News

Brita Andercheck’s teaching assignment top 10 resource among Sociologists

Originally Posted: February 1, 2016

Sociology visiting professor Brita Andercheck‘s teaching resource, Education and Conflict Perspective: A College Admissions Committee Activity is among the top 10 most downloaded teaching resources of 2015.

The resource can be found in the TRAILS database on the American Sociological Association (ASA) website.

Angela Ards, English, releases new book, Words of Witness: Black Women’s Autobiography in the Post-Brown

Originally Posted: February 1, 2016

Ards

WORDS OF WITNESS by Angela Ards, an Associate Professor of English at SMU, explores how black women writers craft life stories to engage and shape our politics. In it, she argues that these autobiographers offer counter-memories to official, and often nostalgic, understandings of the civil rights and Black Power movements; in pushing against past visions of black struggle, they reveal the needs and concerns of the present. Written to show the role of culture in movement-building, WORDS OF WITNESS charts new political ethics to guide our organizing now that it is movement time once more. READ MORE

Greg Brownderville, English, The People Making Us a Well-Read City

Dallas Innovates

Originally Posted: January 29, 2016

The Dallas literary renaissance is upon us—and it has arrived quickly.

“There was a huge gap here even just two and a half years ago,” says Will Evans, founder of Deep Vellum Publishing. “It’s happened really fast that Dallas has started to feel like a literary city.”

Evans attributes the growing literary scene to the independent book stores that have sprouted up around the Dallas area. The Wild Detectives, which opened in early 2014 and is run by Javier Garcia del Moral and Paco Vique, is a coffee-booze-book stop in Bishop Arts. Evans’s Deep Vellum, a publishing house known for its international translations, is gearing up to open its own store, Deep Vellum Books. There’s also Serj Books, which vends coffee, local food, and a small but lovely selection of handpicked books.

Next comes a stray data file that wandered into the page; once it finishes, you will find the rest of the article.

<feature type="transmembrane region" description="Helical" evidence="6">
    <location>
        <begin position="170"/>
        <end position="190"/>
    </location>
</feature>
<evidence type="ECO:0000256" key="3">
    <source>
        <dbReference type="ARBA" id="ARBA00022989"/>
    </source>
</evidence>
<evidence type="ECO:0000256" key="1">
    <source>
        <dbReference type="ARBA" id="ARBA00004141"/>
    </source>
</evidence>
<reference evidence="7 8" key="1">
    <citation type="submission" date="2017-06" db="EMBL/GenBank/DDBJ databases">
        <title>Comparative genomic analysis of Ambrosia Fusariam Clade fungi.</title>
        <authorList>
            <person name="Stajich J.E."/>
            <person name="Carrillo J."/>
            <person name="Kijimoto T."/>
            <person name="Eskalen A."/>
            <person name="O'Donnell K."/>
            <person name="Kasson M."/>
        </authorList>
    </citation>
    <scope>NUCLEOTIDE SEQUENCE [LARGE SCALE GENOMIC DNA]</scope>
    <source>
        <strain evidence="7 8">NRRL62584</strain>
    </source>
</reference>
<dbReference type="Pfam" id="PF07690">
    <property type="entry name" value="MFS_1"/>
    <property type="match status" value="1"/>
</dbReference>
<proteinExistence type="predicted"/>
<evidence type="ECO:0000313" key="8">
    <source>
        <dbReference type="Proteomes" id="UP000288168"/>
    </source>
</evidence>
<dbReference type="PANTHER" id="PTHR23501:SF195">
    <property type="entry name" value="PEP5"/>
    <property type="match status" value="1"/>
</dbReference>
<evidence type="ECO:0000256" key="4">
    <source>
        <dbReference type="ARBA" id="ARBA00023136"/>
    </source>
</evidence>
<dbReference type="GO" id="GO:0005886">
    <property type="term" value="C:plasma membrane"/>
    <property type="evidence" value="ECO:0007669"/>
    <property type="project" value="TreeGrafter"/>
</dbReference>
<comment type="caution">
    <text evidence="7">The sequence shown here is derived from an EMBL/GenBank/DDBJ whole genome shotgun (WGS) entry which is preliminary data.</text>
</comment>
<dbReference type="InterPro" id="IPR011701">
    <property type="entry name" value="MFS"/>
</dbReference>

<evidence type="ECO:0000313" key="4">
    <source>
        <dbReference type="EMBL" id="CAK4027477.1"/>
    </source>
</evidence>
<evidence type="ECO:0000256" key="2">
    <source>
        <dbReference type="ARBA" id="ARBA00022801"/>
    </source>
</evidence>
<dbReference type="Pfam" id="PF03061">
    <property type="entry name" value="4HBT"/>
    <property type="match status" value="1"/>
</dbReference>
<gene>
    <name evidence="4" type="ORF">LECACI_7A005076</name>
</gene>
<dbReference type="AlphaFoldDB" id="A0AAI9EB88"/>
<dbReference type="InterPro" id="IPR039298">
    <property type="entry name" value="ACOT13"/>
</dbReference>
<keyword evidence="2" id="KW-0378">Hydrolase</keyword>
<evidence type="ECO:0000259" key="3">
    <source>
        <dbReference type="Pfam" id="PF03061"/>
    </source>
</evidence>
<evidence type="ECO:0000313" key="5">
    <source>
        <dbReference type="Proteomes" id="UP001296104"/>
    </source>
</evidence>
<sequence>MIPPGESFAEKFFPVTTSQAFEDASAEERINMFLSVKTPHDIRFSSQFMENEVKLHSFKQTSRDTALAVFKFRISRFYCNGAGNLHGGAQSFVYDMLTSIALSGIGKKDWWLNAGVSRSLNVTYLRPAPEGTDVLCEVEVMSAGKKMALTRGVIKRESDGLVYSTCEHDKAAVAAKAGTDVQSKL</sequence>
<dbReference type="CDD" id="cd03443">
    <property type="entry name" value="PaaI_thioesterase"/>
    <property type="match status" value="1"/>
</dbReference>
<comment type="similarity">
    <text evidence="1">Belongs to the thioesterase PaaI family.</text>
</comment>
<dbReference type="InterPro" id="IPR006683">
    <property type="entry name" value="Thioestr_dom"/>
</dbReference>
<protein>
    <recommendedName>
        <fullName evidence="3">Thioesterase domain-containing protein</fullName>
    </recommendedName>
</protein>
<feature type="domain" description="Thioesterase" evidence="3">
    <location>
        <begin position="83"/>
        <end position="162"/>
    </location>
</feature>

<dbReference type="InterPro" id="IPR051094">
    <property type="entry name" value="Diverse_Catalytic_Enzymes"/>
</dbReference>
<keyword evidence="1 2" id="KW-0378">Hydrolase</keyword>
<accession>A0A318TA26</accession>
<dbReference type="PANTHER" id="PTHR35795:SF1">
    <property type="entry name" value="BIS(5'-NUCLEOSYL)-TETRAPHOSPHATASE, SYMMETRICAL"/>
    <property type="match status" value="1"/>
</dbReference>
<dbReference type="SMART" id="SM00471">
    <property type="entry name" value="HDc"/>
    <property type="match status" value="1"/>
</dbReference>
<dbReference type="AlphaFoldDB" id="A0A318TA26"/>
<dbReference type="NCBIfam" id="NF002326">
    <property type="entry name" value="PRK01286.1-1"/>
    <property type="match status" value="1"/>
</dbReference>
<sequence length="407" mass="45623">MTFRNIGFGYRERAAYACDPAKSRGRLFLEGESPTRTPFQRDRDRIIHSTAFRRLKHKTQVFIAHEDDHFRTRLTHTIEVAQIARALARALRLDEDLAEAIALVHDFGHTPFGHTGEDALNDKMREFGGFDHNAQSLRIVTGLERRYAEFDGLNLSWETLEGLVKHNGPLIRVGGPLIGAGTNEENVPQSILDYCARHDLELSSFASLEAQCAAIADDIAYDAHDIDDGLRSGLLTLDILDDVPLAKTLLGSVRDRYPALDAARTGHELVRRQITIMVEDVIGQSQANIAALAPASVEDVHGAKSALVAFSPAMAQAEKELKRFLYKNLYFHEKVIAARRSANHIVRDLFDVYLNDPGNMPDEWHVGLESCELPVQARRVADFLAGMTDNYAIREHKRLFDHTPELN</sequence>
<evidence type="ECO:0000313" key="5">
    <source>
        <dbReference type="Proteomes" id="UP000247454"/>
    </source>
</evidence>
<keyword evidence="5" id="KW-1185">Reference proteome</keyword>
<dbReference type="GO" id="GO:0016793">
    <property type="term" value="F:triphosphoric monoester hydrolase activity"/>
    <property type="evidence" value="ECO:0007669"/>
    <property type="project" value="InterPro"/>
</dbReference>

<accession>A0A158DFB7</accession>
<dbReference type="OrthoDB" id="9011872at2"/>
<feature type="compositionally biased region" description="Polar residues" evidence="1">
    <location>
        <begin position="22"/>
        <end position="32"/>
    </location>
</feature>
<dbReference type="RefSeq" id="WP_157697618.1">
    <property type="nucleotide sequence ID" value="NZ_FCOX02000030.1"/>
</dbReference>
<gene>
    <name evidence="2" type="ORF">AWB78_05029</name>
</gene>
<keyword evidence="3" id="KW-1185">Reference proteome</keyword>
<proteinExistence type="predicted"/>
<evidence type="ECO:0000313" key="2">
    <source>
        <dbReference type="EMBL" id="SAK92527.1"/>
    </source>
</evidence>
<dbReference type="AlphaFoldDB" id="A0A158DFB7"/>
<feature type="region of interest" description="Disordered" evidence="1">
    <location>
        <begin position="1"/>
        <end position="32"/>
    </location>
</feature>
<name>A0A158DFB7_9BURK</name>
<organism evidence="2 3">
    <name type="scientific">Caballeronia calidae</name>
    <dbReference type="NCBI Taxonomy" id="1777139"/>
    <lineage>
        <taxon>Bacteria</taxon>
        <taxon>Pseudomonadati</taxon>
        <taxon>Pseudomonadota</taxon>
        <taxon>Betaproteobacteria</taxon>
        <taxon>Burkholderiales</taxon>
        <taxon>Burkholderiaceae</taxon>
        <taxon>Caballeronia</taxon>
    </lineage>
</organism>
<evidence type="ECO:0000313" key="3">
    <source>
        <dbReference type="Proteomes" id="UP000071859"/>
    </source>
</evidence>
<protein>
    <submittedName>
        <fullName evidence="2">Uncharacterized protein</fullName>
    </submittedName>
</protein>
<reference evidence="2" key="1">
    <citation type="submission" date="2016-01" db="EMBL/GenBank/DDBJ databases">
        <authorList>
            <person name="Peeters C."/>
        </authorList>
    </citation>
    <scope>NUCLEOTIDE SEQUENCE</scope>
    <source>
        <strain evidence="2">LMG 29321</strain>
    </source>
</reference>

“Where do you go to see people who are into the same stuff as you, if you’re into writing—which is a solitary activity—or reading—which is also a solitary activity? Now you have book stores, and suddenly Dallas feels more literary,” Evans says. “When the Wild Detectives opened, Dallas went from nothing on the literary map to being a place—it gave us a sense of place, purpose, and community.”

Evans stresses that the stock of these small book shops—indie books, translated titles, works written by local authors or printed by local publishers—is different from that of a place like Half Price Books, known for its massive flagship store and rows upon rows of marked-down bestsellers.

“I really appreciate, as an author, that Wild Detectives goes out of its way to feature local authors,” says Greg Brownderville, SMU associate professor, poet, and published author of two books, Gust and Deep Down in the Delta. “When I walk into Wild Detectives, often they’ll have one of my books prominently displayed. Local authors really appreciate that.”READ MORE

NYU Press Announces Dr. Anne Lincoln’s new book

NYU PRESS

Originally Posted: January 28, 2016

Failing Families, Failing Science
Work-Family Conflict in Academic Science